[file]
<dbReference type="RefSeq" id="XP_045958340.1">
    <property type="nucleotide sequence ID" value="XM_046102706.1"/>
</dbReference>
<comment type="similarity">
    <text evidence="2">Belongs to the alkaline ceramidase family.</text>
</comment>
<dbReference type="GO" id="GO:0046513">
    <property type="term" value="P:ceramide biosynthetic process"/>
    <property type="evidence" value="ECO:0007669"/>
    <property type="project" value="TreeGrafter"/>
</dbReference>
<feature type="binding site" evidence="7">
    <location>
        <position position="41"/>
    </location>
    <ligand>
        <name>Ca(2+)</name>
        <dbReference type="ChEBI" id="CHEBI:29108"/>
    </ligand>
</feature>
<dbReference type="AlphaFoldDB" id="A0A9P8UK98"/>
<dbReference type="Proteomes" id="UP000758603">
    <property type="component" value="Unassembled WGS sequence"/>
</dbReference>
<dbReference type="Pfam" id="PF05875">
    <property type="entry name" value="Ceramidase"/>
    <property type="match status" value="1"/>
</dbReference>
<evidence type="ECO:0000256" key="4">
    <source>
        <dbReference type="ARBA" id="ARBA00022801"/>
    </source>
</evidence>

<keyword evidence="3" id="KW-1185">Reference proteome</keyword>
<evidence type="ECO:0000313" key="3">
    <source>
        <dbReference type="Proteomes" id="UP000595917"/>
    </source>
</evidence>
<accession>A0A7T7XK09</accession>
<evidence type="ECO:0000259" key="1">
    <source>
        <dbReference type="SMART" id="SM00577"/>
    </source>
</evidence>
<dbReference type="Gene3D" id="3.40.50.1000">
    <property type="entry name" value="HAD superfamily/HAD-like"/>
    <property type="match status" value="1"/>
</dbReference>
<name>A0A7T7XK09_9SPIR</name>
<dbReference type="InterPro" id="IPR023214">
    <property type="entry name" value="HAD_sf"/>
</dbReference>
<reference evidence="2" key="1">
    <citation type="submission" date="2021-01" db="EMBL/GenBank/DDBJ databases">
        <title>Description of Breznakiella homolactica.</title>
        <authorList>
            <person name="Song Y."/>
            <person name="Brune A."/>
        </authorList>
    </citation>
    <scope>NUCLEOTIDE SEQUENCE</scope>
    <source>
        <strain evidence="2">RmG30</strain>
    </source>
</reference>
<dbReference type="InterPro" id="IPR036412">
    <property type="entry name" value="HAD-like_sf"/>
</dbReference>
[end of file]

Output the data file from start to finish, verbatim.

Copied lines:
<dbReference type="RefSeq" id="XP_045958340.1">
    <property type="nucleotide sequence ID" value="XM_046102706.1"/>
</dbReference>
<comment type="similarity">
    <text evidence="2">Belongs to the alkaline ceramidase family.</text>
</comment>
<dbReference type="GO" id="GO:0046513">
    <property type="term" value="P:ceramide biosynthetic process"/>
    <property type="evidence" value="ECO:0007669"/>
    <property type="project" value="TreeGrafter"/>
</dbReference>
<feature type="binding site" evidence="7">
    <location>
        <position position="41"/>
    </location>
    <ligand>
        <name>Ca(2+)</name>
        <dbReference type="ChEBI" id="CHEBI:29108"/>
    </ligand>
</feature>
<dbReference type="AlphaFoldDB" id="A0A9P8UK98"/>
<dbReference type="Proteomes" id="UP000758603">
    <property type="component" value="Unassembled WGS sequence"/>
</dbReference>
<dbReference type="Pfam" id="PF05875">
    <property type="entry name" value="Ceramidase"/>
    <property type="match status" value="1"/>
</dbReference>
<evidence type="ECO:0000256" key="4">
    <source>
        <dbReference type="ARBA" id="ARBA00022801"/>
    </source>
</evidence>

<keyword evidence="3" id="KW-1185">Reference proteome</keyword>
<evidence type="ECO:0000313" key="3">
    <source>
        <dbReference type="Proteomes" id="UP000595917"/>
    </source>
</evidence>
<accession>A0A7T7XK09</accession>
<evidence type="ECO:0000259" key="1">
    <source>
        <dbReference type="SMART" id="SM00577"/>
    </source>
</evidence>
<dbReference type="Gene3D" id="3.40.50.1000">
    <property type="entry name" value="HAD superfamily/HAD-like"/>
    <property type="match status" value="1"/>
</dbReference>
<name>A0A7T7XK09_9SPIR</name>
<dbReference type="InterPro" id="IPR023214">
    <property type="entry name" value="HAD_sf"/>
</dbReference>
<reference evidence="2" key="1">
    <citation type="submission" date="2021-01" db="EMBL/GenBank/DDBJ databases">
        <title>Description of Breznakiella homolactica.</title>
        <authorList>
            <person name="Song Y."/>
            <person name="Brune A."/>
        </authorList>
    </citation>
    <scope>NUCLEOTIDE SEQUENCE</scope>
    <source>
        <strain evidence="2">RmG30</strain>
    </source>
</reference>
<dbReference type="InterPro" id="IPR036412">
    <property type="entry name" value="HAD-like_sf"/>
</dbReference>